In late 1950s New York, Tom Ripley, a young underachiever, is sent to Italy to retrieve Dickie Greenleaf, a rich and spoiled millionaire playboy. But when the errand fails, Ripley takes extreme measures.
A disillusioned war veteran, Captain Rannulph Junah, reluctantly agrees to play a game of golf. He finds the game futile until his caddy, Bagger Vance, teaches him the secret of the authentic golf stroke which turns out also to be the secret to mastering any challenge and finding meaning in life. Written by
Although the film is based on fiction, both Bobby Jones and Walter Hagen were real golfers. Jones was the more famous because, among other things, he founded the US Masters tournament in Augusta. See more »
When Bagger is instructing Junuh about "The Field", (Second Round, first day) he hands him a ball on a red tee. The tee is a plastic one. (Note the shape of the tee having a notch for fingers, rather than a single surface tee). At that era the tees were all wood. Plastic tees were not introduced to the game until almost the year 2000. See more »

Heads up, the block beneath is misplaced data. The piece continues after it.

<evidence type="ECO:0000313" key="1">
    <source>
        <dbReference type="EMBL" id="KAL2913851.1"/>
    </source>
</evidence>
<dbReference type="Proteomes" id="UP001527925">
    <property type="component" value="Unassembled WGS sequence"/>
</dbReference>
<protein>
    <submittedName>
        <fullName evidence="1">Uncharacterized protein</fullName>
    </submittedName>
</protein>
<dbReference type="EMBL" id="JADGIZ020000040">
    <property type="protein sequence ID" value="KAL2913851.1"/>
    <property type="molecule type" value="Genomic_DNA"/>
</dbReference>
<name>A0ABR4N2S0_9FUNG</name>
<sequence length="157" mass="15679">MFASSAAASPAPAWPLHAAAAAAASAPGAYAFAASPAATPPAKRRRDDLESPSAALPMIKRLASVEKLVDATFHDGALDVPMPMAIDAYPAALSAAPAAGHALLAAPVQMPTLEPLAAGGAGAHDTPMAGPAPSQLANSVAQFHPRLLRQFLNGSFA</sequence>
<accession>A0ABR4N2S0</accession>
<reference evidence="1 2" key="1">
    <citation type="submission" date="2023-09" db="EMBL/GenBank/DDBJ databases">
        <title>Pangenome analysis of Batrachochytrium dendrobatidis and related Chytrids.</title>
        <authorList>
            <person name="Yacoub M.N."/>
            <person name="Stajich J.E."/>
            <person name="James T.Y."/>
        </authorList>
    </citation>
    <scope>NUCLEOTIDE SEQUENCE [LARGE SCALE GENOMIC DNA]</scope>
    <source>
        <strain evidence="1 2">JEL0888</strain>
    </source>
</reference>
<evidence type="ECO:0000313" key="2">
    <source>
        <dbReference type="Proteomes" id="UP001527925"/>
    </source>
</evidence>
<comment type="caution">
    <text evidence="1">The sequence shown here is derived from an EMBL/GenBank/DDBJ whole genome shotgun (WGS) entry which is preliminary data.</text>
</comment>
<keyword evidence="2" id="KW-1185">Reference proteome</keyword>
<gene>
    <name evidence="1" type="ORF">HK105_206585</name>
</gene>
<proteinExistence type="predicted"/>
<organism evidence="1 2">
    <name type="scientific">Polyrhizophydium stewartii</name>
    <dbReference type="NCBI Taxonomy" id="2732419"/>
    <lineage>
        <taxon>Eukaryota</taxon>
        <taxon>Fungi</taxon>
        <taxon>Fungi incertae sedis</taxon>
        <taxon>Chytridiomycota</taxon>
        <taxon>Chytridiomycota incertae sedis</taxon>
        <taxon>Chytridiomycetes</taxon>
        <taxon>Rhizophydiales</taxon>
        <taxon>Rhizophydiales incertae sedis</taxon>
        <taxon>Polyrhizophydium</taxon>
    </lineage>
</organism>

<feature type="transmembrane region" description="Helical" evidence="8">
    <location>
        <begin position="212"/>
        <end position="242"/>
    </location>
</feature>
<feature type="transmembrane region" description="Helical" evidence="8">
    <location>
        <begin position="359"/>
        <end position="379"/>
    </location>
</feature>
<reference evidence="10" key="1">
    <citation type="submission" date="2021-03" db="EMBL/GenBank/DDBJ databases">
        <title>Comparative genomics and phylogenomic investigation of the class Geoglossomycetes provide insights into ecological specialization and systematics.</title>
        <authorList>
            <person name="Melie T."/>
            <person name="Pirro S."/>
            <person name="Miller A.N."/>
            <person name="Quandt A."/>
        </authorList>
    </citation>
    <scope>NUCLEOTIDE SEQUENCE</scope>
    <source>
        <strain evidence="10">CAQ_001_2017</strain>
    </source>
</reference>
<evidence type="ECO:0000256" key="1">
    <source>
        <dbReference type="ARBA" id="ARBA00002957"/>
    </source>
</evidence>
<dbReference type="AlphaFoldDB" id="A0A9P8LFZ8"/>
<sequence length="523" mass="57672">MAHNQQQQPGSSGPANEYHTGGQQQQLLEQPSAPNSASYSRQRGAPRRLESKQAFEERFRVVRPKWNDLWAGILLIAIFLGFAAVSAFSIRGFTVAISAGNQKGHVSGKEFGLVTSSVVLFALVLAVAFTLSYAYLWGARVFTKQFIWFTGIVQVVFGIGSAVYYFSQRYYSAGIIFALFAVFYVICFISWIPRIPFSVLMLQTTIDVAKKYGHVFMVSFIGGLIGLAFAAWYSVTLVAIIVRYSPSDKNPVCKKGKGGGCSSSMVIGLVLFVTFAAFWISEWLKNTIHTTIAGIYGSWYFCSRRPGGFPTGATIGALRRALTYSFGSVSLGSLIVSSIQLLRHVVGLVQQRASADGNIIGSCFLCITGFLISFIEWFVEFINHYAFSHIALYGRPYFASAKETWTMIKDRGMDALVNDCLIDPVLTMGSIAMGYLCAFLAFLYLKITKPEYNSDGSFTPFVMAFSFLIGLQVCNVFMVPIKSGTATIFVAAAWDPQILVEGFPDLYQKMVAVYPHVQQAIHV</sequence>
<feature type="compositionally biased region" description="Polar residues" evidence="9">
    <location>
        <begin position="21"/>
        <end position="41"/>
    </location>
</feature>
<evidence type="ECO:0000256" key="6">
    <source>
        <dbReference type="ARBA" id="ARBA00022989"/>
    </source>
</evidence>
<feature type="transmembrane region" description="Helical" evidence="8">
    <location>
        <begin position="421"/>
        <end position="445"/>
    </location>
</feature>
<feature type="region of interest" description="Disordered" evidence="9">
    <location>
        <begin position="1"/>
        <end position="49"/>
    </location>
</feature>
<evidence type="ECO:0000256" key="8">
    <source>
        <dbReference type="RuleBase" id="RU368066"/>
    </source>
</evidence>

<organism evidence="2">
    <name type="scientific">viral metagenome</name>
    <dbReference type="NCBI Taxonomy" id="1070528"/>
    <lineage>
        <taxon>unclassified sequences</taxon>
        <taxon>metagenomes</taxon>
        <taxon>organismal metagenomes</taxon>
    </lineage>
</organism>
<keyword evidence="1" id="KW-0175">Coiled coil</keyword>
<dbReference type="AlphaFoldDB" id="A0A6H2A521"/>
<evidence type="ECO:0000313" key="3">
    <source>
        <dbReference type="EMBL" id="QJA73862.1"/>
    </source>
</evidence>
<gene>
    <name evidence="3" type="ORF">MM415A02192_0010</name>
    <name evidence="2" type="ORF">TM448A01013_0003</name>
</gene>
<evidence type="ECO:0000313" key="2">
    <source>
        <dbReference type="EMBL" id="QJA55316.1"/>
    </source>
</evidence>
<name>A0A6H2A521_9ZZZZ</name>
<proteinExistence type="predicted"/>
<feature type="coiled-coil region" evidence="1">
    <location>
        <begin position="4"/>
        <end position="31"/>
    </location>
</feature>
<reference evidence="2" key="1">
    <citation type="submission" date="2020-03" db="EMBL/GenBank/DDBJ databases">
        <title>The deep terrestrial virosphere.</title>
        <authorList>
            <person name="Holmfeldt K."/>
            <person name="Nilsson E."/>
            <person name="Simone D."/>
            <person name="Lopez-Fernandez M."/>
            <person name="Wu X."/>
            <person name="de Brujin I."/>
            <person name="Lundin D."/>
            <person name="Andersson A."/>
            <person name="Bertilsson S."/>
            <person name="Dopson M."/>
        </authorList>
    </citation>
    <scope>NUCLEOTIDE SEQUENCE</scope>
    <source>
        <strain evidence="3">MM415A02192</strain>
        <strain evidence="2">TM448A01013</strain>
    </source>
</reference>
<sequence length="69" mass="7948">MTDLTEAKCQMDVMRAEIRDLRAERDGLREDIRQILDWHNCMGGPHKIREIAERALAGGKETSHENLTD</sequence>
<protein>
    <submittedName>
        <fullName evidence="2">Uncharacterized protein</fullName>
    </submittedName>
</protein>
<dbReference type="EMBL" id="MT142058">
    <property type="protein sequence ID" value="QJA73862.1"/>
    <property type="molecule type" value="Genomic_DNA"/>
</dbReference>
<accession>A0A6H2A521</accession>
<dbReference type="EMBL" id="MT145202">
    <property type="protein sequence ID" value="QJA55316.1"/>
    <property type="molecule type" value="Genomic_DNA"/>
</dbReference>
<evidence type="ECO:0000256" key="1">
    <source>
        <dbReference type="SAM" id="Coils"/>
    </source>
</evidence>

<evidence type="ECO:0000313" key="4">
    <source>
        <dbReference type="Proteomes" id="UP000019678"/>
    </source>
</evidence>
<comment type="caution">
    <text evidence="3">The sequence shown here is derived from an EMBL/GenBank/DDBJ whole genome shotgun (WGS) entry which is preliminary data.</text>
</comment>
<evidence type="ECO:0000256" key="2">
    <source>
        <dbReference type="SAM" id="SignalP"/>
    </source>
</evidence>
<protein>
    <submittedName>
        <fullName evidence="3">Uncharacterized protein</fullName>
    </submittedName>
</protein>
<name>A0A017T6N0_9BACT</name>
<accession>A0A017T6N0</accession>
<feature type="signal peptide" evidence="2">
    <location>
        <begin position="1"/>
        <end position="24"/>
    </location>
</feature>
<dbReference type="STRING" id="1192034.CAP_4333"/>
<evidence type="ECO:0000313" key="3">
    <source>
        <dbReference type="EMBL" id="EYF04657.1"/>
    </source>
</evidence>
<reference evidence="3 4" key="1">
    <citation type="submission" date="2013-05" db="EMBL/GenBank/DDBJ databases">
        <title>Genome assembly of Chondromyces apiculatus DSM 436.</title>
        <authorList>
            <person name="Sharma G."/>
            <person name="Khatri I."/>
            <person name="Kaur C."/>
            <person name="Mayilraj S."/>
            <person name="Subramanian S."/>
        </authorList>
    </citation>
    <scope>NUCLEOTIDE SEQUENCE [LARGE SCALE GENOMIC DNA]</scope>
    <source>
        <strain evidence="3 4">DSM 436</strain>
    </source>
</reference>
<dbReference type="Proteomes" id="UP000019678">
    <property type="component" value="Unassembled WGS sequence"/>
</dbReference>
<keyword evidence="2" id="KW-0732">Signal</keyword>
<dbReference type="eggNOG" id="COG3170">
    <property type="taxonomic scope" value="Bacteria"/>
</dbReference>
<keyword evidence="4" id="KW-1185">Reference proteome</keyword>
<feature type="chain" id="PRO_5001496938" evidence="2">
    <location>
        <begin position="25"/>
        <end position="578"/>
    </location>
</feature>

Maybe it was because I had a hard week at work. Maybe it was because I just needed something to make me feel good. I don't know. I can't pinpoint it, but for some reason I really liked this movie. Sure it was manipulative, and sure it tried it's best to make you feel all mushy inside, but you know what...I guess I was just in the mood for that, and this movie hit the spot last Friday night. From a cinematography stand point the movie is beautiful. Redford is known for this trait, and indeed has directed some of the most beautiful movies ever made (A River Runs Through It, The Milagro Beanfield War, The Horse Whisperer). He just chooses some very beautiful scenery and runs with it. However, besides the scenery, the movie seemed to flow like a steady river. The acting was superb (even Smith's subdued Bagger), and the story was interesting. I like golf, so maybe that helped, but I do think that anyone can enjoy this movie. You just have to let yourself like it.
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